ScrapHappy May 2021
Two more lap quilts. One is truly scrappy, made from donated fabrics which the donor had already cut into strips. I started these blocks back in December, and made two other lap quilts from the blocks in March.
The other just looks scrappy — it is a panel of cheater cloth or “pre-printed patchwork”. My guess is that it is from the 1970s, but it may be as late as the 1990s (based on the copyright dates printed on other fabrics in this hand-me-down stash). I have never been a fan of these brown-toned fabrics, but I do love the small-scale navy blue “sashing”, and I did have fun practicing my free motion quilting around the little motifs. I picked blue floral fabric from the same era for the backing and binding.
I was grateful that whoever cut this square of fabric, had the repeating motifs top and bottom, with the two rows of unique motifs in the center. And I think the fabric is so happy to finally achieve its quilt destiny. 🙂
Both of these will be donation quilts.
ScrapHappy is the fifteenth of each month, and it is a day that Kate and Gun encourage us to use up our scraps! I don’t get something ready each and every month, but I always get some inspiration from visiting the other participants!
Kate , Gun,Eva, Sue,Lynn,Lynda,
Claire,Jan, Moira,Sandra, Chris, Alys,
Kerry, Claire, Jean, Jon,Hayley, Dawn,
Gwen (me!),Bekki,Sue L,Sunny,Kjerstin,
Vera,Nanette, Ann, Dawn 2,Noreen,
Bear,Carol,Preeti and Edith
Good to see you have been busy! I didn’t realize quilters kept their scraps and recycled them into new works. But it makes so much sense — and those two quilts are wonderful!
I actually have lots of quilt tops from the late 1800s! We quilters can never work fast enough. 🙂 Some day I hope to just apply a muslin backing to them to stabilize them for future generations.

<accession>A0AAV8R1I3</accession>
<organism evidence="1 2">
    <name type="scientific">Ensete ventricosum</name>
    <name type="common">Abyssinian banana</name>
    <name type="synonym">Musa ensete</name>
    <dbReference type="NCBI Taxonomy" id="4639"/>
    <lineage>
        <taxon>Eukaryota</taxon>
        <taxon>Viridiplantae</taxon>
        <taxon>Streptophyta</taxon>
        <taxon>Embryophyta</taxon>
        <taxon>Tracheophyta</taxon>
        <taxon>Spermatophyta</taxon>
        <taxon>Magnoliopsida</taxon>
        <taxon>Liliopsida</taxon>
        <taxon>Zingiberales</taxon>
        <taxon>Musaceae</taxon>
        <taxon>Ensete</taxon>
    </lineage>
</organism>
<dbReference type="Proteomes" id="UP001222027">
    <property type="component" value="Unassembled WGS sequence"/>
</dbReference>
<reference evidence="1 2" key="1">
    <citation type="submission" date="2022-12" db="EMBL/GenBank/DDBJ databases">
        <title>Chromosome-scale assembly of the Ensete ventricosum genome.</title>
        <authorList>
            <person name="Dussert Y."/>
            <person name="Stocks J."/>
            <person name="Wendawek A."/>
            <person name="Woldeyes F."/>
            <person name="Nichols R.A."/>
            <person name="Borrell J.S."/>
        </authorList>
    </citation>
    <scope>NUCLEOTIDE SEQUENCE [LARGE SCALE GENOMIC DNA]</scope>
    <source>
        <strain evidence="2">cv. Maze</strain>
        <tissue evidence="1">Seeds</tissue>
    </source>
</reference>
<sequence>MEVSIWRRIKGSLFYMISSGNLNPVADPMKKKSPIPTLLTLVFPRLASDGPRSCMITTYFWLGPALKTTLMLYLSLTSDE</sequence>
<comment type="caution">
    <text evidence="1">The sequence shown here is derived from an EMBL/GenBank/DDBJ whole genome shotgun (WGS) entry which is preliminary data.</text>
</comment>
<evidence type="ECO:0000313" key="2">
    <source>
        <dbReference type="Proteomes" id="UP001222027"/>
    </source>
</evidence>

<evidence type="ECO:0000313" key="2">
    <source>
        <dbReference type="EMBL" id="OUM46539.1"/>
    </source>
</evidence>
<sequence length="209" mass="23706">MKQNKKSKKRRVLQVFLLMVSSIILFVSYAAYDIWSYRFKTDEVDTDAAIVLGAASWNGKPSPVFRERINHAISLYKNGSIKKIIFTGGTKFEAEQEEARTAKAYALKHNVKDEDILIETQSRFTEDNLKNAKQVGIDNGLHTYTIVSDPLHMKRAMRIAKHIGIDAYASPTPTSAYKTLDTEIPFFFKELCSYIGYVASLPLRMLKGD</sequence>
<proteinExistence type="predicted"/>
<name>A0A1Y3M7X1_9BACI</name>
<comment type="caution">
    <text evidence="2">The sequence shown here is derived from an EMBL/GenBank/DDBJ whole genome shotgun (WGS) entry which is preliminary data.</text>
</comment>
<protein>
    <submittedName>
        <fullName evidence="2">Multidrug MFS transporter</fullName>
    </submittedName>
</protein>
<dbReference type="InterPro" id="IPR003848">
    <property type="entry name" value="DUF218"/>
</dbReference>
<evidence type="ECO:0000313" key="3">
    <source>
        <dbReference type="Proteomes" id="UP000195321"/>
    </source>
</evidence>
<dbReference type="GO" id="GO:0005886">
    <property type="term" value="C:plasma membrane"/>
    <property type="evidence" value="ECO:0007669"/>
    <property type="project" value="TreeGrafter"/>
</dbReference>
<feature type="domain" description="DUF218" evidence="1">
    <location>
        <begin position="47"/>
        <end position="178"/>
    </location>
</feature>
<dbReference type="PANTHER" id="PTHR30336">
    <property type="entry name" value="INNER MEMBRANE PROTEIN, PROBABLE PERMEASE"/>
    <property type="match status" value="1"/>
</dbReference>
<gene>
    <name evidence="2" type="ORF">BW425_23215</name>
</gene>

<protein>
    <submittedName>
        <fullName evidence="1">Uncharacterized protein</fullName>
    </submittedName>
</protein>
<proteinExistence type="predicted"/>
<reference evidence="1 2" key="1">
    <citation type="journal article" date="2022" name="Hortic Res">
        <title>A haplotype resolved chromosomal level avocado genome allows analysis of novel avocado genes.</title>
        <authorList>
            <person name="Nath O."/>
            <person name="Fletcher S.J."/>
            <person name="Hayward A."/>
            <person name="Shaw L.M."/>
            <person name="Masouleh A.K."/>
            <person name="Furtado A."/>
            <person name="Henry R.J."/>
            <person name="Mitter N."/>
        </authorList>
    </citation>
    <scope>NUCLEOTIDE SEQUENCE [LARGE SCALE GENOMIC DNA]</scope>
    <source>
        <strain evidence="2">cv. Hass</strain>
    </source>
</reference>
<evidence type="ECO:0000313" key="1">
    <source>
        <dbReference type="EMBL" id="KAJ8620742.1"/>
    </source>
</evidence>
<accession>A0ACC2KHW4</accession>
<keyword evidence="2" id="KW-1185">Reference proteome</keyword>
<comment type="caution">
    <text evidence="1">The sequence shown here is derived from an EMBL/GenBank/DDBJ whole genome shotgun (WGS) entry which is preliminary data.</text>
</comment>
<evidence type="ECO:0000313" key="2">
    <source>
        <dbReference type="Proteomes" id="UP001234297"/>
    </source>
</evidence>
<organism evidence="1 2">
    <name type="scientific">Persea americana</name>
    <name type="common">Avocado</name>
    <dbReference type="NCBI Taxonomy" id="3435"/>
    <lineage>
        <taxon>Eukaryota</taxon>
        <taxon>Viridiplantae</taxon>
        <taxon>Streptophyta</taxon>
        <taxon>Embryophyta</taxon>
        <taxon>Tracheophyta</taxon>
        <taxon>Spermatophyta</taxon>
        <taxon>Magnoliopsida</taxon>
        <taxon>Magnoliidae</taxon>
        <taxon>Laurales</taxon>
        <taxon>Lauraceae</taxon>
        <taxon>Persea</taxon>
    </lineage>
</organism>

Loving the scraps I see! Cheater or not, it fulfilled its pupose. 1. you got good quilting practice. And 2. it will go to someone who needs the hug made right into it’s stitches!
Thank you, and I love your phrase about the hugs built into its stitches!
I really love that you’ve allowed that second quilt to fulfil its destiny 😀 40 year old projects definitely count as super-Scrappy!
Thank you! Maybe we should work out a formula that gives extra credit for every year of scrap age! 🙂
Great idea, but I foresee some hurdles – do we aggregate the age of all scraps used, or go by the oldest piece, and are age estimates by the quilter herself allowed…? Oh, the can of worms that could open up!
You’re making steady progress on your scraps, and have two more quilts to gift. How many more pounds of fabric do you think you have left?
Excellent progress on your scraps. That second cheater quilt is a real time capsule of style and color. How many more pounds of fabric do you think you have left?
Well, thanks to you, I now know how much of the “Covid 15” I have gained! Because to find out how many pounds of scraps I have left, I had to face the scale myself, and then stand on it again with each bag or bin of donated fabric. Some of it is in large pieces, a lot is pre-cut into squares, and a lot of it is random pieces left over from some industrial production of hospital scrubs. And there is currently 81 pounds (fabric, not my own weight gain, thank goodness)!